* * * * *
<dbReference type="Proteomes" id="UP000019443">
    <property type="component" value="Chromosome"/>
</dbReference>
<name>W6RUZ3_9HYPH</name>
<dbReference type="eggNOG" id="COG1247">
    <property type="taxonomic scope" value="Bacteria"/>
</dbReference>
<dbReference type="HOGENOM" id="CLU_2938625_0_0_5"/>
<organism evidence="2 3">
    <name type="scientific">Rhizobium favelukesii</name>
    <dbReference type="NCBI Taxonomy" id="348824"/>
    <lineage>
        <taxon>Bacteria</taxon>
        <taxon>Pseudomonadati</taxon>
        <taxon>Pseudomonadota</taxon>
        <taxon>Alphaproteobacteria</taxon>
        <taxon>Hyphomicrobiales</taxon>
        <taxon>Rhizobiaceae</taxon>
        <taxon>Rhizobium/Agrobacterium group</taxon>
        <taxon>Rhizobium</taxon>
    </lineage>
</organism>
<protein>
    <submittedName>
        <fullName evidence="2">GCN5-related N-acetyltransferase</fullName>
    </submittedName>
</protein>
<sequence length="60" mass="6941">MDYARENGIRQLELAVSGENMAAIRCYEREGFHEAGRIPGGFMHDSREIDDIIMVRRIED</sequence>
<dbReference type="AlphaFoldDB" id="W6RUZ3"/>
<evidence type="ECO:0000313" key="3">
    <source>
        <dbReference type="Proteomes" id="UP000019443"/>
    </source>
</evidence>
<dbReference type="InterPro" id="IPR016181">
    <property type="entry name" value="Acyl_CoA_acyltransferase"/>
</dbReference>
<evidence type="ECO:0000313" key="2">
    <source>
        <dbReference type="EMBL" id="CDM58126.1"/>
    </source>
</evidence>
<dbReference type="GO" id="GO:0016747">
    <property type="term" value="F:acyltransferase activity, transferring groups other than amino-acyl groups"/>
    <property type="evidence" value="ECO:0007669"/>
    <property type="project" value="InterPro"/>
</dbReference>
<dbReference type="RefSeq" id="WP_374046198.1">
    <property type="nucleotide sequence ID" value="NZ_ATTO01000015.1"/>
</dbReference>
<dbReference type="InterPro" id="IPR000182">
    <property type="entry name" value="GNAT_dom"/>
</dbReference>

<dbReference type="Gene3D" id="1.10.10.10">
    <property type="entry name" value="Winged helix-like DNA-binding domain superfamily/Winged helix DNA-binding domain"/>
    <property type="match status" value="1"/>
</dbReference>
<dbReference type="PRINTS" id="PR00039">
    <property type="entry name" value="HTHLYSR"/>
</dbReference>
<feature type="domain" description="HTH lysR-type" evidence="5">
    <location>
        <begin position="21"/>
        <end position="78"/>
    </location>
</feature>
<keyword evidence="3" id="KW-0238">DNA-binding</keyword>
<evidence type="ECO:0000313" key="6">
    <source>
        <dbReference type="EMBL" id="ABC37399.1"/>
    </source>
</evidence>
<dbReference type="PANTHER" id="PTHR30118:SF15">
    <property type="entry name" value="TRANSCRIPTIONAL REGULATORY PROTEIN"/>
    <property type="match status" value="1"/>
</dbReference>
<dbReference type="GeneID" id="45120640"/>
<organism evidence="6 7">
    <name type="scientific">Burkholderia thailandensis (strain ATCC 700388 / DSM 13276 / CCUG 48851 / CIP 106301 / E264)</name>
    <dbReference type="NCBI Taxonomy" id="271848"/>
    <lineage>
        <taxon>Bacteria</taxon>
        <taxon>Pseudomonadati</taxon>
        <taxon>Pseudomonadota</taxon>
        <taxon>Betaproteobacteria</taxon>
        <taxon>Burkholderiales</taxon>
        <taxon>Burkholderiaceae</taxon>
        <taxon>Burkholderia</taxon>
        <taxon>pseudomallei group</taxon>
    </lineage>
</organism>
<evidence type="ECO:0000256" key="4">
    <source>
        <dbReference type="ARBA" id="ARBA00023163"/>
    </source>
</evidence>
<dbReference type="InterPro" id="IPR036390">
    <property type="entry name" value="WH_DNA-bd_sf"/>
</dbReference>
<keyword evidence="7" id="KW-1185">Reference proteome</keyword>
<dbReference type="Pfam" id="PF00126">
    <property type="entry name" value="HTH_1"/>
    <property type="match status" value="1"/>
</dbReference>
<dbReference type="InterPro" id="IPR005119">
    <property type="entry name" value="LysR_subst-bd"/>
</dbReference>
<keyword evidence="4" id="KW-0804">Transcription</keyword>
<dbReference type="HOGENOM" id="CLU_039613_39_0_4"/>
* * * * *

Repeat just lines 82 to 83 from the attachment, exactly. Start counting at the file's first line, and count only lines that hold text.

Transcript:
        <taxon>Bacteria</taxon>
        <taxon>Pseudomonadati</taxon>